Structure of the Manuscript

Bestiarium. Binding.

Leather binding of the Beastiarium

Bestiarium Margins.

Margins lines.

Beastiarium. Folio 194v.

An illustration that has been smudged at some point. 

A great deal of the manuscript's intent can be drawn from looking at its structure. While the initial copy of the Peterborough Bestiary had no binding, a binding from a work of similar quality which was written in the same general location and time as the Peterborough Bestiary was selected for this reproduction. This binding is fairly elaborate, with images of animals embossed into the leather. The elaborate nature of this binding from a work of similar quality makes it clear that this was an ambitious project that likely had a great deal of work put into it.

In addition, multiple margins exist on every page of the book - this allowed the scribe to keep his ornate latin writing confined and organized - again speaking to the high-end quality of the writings.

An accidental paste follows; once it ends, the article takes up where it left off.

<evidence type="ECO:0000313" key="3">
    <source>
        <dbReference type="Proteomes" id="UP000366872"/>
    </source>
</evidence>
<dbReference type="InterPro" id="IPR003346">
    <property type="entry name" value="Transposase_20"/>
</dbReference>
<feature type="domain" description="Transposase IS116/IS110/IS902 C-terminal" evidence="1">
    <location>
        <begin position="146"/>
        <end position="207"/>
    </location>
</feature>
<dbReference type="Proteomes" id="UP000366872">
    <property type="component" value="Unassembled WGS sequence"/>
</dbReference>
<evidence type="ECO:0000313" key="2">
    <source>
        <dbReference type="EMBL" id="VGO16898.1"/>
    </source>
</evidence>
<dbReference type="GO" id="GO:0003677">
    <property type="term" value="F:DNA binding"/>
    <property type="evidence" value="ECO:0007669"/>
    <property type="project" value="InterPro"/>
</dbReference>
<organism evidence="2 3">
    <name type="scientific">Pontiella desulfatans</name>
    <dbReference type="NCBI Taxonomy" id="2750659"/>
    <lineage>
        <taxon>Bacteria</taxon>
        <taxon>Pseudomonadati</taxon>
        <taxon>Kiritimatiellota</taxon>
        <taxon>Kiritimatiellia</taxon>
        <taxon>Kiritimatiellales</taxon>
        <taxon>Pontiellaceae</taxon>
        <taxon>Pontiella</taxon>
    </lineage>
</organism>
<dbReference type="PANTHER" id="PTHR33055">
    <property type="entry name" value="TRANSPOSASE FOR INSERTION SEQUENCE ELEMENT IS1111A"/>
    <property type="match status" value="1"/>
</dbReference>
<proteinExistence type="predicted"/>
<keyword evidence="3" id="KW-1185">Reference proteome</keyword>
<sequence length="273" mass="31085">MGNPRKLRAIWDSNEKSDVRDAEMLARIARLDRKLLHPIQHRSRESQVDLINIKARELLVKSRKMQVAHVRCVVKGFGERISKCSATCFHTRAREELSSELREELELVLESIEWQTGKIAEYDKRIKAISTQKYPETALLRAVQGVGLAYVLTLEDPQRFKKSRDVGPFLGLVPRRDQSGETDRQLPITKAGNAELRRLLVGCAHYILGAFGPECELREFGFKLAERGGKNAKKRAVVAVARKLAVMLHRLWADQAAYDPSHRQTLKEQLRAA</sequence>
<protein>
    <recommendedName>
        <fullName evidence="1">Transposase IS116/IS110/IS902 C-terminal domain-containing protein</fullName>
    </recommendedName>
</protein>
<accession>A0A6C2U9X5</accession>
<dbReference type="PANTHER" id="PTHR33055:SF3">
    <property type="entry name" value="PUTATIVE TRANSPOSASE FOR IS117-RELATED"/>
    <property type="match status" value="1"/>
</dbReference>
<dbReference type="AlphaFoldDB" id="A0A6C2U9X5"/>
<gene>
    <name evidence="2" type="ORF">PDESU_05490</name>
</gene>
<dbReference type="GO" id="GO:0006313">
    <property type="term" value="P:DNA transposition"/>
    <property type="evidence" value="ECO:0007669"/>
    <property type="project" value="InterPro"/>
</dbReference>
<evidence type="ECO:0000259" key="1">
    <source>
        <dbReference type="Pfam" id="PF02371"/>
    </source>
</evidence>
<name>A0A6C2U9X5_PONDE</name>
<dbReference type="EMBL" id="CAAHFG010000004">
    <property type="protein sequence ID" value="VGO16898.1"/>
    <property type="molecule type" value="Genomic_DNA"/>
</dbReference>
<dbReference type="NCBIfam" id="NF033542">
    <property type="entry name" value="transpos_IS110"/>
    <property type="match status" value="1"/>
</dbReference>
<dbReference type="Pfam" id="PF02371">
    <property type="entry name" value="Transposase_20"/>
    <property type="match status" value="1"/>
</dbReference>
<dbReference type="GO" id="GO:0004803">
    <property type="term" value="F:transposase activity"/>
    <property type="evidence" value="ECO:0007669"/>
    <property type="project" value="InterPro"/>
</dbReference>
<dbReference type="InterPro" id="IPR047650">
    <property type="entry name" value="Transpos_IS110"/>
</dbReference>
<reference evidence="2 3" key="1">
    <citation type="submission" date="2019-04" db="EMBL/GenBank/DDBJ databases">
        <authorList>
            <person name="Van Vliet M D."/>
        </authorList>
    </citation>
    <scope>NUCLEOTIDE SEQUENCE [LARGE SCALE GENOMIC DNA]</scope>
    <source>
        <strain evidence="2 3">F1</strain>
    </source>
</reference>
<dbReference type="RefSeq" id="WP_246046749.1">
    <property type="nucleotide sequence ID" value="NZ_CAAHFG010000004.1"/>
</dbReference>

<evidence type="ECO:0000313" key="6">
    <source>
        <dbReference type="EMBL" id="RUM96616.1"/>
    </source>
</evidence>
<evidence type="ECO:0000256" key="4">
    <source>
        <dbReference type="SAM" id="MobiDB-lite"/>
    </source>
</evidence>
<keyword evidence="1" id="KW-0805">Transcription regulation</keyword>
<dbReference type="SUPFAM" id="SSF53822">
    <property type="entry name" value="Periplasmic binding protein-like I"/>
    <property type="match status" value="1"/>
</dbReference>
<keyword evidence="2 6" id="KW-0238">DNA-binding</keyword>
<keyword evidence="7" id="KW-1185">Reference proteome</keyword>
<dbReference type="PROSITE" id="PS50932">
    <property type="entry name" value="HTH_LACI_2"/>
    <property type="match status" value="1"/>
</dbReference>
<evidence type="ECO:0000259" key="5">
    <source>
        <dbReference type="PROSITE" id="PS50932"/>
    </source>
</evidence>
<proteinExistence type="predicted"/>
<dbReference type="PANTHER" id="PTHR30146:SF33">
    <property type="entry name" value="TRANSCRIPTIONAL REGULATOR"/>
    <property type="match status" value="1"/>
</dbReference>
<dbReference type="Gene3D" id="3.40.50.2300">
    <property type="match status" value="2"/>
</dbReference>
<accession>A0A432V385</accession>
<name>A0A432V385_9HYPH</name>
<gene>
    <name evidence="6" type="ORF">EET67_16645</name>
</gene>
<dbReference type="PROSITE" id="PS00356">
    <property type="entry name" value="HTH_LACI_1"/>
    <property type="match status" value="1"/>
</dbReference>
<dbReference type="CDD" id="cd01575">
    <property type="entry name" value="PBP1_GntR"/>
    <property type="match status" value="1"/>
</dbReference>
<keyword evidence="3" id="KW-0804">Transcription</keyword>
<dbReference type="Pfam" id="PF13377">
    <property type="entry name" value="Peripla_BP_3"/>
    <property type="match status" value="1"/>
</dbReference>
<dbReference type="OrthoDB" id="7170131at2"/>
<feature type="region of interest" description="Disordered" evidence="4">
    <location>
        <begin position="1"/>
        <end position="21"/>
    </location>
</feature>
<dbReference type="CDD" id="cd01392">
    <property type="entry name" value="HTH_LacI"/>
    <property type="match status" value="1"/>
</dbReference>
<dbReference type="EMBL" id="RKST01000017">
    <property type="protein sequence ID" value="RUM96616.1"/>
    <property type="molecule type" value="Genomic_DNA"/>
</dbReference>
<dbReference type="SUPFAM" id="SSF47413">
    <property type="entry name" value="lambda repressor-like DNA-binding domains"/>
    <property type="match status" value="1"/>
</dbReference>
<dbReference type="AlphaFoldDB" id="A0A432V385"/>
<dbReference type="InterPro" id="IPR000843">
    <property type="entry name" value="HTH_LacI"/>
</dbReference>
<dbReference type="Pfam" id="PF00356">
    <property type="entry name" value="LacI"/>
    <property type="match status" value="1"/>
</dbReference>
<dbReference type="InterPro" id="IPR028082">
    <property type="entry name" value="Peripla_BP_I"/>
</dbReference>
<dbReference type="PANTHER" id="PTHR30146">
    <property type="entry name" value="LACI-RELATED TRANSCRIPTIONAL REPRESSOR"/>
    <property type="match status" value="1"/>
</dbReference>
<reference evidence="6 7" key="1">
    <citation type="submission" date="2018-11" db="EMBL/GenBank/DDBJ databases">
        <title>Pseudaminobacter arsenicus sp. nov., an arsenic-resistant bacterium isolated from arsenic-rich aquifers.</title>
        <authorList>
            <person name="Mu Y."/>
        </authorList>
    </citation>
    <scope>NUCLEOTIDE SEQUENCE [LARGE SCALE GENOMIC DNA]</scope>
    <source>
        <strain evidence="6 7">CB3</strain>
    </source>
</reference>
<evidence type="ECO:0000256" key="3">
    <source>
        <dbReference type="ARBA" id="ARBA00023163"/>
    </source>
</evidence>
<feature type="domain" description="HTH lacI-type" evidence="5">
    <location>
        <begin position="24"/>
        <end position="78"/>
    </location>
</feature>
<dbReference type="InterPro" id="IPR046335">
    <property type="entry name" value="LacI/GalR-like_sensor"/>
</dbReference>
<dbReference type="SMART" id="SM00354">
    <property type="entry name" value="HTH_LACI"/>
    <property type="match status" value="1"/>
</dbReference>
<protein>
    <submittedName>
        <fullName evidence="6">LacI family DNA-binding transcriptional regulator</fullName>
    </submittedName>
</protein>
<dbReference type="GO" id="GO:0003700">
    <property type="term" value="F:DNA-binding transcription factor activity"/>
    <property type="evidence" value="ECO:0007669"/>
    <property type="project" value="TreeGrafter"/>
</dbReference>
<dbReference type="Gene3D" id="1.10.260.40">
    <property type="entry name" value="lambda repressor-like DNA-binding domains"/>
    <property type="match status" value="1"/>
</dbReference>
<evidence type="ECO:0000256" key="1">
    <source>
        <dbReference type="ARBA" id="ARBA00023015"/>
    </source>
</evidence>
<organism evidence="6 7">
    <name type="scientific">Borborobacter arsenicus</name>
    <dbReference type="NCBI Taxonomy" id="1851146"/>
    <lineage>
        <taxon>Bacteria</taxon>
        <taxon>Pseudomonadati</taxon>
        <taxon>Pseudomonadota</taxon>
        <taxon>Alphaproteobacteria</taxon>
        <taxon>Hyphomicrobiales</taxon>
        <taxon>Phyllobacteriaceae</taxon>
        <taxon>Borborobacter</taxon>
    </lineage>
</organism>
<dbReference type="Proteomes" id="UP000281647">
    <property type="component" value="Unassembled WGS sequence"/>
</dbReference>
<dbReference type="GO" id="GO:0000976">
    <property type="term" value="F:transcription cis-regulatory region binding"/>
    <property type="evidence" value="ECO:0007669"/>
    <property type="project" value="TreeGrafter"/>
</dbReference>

Folio 194v has an illustration that has been smudged. Given the careful nature that went into making this manuscript, it would seem unlikely that this smudge would have been created by the scribe. Instead, it seems more reasonable that someone reading the book at a later time may have caused the smudge. There are a few other examples of wear and tear present in the manuscript. This image also helps to show the general structure that the Bestiarium takes - an illustration of an animal followed by a description of the physical nature of the animal as well as some of its characteristics. These descriptions can range from two sentences to several pages in length and may be accompanied by biblical verses. The descriptions themselves are mainly from two older, very well known works in the natural philosphy world at this time, the 2nd century Physiologus and the 7th century multi-volume Etymologiae by Isidore of Seville. 


Structure of the Manuscript